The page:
FFC columnist Matt Kelly reviews the life and times of Arsenal legend Charlie George, a man who touched many Gooners' hearts in his playing days, and a man who has now returned to the club he supported as a boy.
Frederick Charles George, or Charlie George as he is more famously known around North London, had one of the more romantic journeys through life as an Arsenal footballer. Born in Islington and an avid Arsenal supporter, Charlie was one of the fans favourites and not only for his footballing abilities.
Charlie signed for the Gunners on an apprentice contract in 1966 at the tender age of only 16. After growing up less than a mile away from his favoured football team, Charlie fed his Arsenal habit with weekly trips to the North Bank and as legend has it, Charlie apparently called in sick in order to excuse himself from a reserve match to then travel to Bristol in support of the Arsenal first team for their FA Cup clash.
After turning professional in 1968, he then went on to make his debut for Arsenal in August 1969 in a 1-0 defeat against Everton. Following his debut, Charlie cemented his place in the first team making 39 more appearances that season, playing in both legs of the Fairs Cup Final win over Anderlecht, aged just 19.
However, after a less than ideal start to the following season, everything was about to peak in George's Arsenal career. He broke his ankle in the first game of the season but eventually made enough progress to return to the first team to see in the end of the season. And what an ending it turned out to be for both Charlie and Arsenal that season.
Charlie not only celebrated winning the Championship on Tottenham's White Hart Lane turf, but followed it with a 20-yard, extra-time strike weeks later against Liverpool in the 1971 FA Cup Final, securing the Gunners first ever double.
Although an international career eluded Charlie, as it did many other great players of the time including Rodney Marsh, it was certainly not for his lack of skill. In fact many have since argued that this was the precise reason Charlie was only awarded with one cap. Football at the time was so different from the present day, that skill and flair was almost frowned upon. Most certainly in England, where managers and some fans alike were all for the ‘lion heart', traditional, never-say-die English approach, and as a result it saw players such as George and Marsh regularly on the end of dangerous tackles. It has since become clear that leaving players with skill out of our national team can result in a draught of silverware for over 40 years.
According to both George and Marsh it was a rather exclusive group of players who at the time played for the manager rather than the England. And both the Londoners issued the manger with an expletive after being told they couldn't play the way they wanted and thus ended their international careers.
As I say, it wasn't for his lack of skill. As an attacking midfielder George was sensational. It may be too early to compare the talents of Cesc Fabregas to that of George's yet, but the link provided at the end of the article shows the resemblance. Not only could George provide goals from outside the area, but his vision, first touch and first-time passing was of the highest quality.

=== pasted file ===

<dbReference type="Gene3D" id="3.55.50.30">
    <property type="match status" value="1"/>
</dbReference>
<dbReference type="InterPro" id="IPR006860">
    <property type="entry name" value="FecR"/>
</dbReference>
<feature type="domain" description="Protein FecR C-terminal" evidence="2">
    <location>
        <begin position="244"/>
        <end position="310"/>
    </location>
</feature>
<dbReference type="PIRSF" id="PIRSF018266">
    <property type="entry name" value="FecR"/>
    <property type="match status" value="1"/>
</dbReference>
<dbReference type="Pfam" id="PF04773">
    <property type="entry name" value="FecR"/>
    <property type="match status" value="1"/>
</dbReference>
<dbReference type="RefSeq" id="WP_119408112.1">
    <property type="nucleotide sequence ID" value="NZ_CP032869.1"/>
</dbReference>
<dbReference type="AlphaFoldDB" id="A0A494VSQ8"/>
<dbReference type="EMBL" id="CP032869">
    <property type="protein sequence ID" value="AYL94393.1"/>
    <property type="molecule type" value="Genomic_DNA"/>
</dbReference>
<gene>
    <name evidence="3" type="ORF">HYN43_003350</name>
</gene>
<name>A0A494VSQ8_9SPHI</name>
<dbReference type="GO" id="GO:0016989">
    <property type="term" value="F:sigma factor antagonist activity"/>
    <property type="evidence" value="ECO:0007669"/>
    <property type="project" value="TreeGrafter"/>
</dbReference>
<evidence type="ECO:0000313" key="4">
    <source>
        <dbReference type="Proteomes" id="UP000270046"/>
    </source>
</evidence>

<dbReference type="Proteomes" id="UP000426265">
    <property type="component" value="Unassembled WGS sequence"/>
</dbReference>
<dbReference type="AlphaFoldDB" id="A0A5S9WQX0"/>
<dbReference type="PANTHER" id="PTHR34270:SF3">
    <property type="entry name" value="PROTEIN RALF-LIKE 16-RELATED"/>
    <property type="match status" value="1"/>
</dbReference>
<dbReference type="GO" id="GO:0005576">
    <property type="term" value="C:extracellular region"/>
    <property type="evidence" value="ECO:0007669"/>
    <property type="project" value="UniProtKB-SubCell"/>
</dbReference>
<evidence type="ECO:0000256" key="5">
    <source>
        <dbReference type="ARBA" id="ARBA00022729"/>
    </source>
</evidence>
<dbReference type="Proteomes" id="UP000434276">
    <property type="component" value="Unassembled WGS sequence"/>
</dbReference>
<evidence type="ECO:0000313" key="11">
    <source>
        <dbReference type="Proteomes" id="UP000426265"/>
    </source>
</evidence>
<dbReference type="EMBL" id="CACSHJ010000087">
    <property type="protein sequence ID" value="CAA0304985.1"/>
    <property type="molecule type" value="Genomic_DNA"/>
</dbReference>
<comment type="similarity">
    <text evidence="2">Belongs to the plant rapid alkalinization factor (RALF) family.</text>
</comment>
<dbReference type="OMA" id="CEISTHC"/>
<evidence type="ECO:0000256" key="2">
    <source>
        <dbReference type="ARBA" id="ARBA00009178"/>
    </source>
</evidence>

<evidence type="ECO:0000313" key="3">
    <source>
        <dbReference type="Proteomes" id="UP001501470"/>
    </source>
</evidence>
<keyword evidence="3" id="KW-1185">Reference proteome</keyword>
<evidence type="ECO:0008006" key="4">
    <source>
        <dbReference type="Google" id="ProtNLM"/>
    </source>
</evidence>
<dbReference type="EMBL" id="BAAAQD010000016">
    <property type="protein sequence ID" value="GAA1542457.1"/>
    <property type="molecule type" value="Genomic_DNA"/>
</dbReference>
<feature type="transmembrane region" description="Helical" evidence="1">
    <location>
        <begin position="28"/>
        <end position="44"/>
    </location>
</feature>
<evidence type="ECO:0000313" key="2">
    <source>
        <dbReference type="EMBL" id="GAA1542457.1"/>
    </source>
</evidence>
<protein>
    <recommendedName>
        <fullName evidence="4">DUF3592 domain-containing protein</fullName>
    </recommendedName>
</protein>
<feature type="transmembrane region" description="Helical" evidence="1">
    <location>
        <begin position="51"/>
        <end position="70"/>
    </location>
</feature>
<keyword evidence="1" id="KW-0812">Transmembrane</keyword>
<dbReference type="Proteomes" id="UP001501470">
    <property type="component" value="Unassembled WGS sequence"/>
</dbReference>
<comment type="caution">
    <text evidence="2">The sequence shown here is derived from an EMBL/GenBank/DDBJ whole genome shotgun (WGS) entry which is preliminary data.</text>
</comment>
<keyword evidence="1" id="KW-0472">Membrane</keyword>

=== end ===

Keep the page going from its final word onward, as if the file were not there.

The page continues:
His on field footballing displays were not the end to George's charm. He also had an impressive party trick of punting the ball as high as possible above him, appearing nonchalant whilst awaiting the balls return and bringing it back down beneath his feet with the faintest of touches, almost without a bounce. Accompanied with his obvious love for the club which was present in his excitement in almost every celebration (which can be seen in the video link below), he became a joy for everyone to watch.
Unfortunately for both Arsenal and Charlie, his Arsenal career slowly declined after being plagued with injury. His relationship with the manager at the time Bertie Mee was thinning and after four more seasons George was sold to Derby for £100,000 in 1975 aged just 25. Arsenal's financial situation didn't help the predicament but it wasn't all over for the then former Gunner.
Charlie's finest moment for Derby was hard to believe in itself but in today's circumstances the chances of a repeat occurrence would be regarded as impossible. Derby played Real Madrid in the European Cup and won 4-1, with Charlie bagging a hat trick.
He then moved on again to Southampton in 1978 for £350,000 aged 28. However, injury would again plague his playing days, this time a knee injury hampered the number of appearances he clocked up for the Saints, but at the end of his time there, he was loaned out to Nottingham Forest. In the short time he was managed by legendary Brian Clough, he won the European Super Cup against Barcelona scoring the only goal in the first leg.
The remainder of his footballing career included short spells playing in Hong Kong and for Bournemouth, before retuning to Derby.
After making 179 appearances for Arsenal and scoring 49 goals, Charlie has finally returned to the ground where he grew up and now heads the tour guide at Arsenal's museum. Along with making regular appearances at Arsenal fund raising campaigns, he also features on Arsenal TV and writes for the Arsenal Monthly Magazine.